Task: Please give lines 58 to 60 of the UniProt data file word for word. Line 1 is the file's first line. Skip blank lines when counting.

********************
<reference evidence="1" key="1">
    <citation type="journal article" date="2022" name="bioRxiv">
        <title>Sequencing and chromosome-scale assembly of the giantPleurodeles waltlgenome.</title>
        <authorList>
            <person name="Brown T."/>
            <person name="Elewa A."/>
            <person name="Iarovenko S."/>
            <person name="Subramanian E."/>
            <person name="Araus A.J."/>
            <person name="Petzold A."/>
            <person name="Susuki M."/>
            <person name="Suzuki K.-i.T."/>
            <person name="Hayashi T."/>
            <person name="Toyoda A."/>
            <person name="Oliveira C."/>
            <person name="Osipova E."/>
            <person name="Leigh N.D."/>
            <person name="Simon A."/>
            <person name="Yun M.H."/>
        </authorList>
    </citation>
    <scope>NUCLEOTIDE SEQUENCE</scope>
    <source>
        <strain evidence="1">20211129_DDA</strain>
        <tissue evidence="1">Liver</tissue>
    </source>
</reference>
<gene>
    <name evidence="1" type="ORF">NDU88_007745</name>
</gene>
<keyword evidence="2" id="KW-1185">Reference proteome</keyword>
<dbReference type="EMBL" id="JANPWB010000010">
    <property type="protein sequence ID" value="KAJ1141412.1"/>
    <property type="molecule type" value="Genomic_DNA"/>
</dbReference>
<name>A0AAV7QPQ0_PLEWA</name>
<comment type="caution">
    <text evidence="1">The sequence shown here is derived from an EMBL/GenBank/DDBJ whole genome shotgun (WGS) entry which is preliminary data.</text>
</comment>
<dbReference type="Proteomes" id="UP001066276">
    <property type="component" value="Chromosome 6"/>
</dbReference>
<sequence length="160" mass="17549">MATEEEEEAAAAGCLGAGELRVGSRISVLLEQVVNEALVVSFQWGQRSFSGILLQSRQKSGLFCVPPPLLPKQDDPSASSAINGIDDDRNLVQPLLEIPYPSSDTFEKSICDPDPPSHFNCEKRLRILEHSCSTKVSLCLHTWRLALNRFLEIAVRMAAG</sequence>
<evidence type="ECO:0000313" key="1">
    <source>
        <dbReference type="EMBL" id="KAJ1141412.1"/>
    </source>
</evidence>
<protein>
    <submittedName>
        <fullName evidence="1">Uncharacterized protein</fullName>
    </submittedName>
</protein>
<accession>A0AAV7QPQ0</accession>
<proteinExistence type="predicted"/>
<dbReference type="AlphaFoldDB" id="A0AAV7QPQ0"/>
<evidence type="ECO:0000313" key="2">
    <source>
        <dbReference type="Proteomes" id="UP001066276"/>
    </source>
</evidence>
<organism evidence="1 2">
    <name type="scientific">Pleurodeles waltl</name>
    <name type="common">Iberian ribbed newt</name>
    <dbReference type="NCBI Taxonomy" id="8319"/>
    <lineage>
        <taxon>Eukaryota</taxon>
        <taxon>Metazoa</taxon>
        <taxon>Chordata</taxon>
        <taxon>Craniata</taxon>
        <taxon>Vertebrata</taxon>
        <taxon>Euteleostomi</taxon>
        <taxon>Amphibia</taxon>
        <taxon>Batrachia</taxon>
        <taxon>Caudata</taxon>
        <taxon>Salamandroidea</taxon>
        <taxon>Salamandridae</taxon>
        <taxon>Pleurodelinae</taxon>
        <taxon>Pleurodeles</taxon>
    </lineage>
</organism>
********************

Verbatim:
    <source>
        <dbReference type="Proteomes" id="UP001066276"/>
    </source>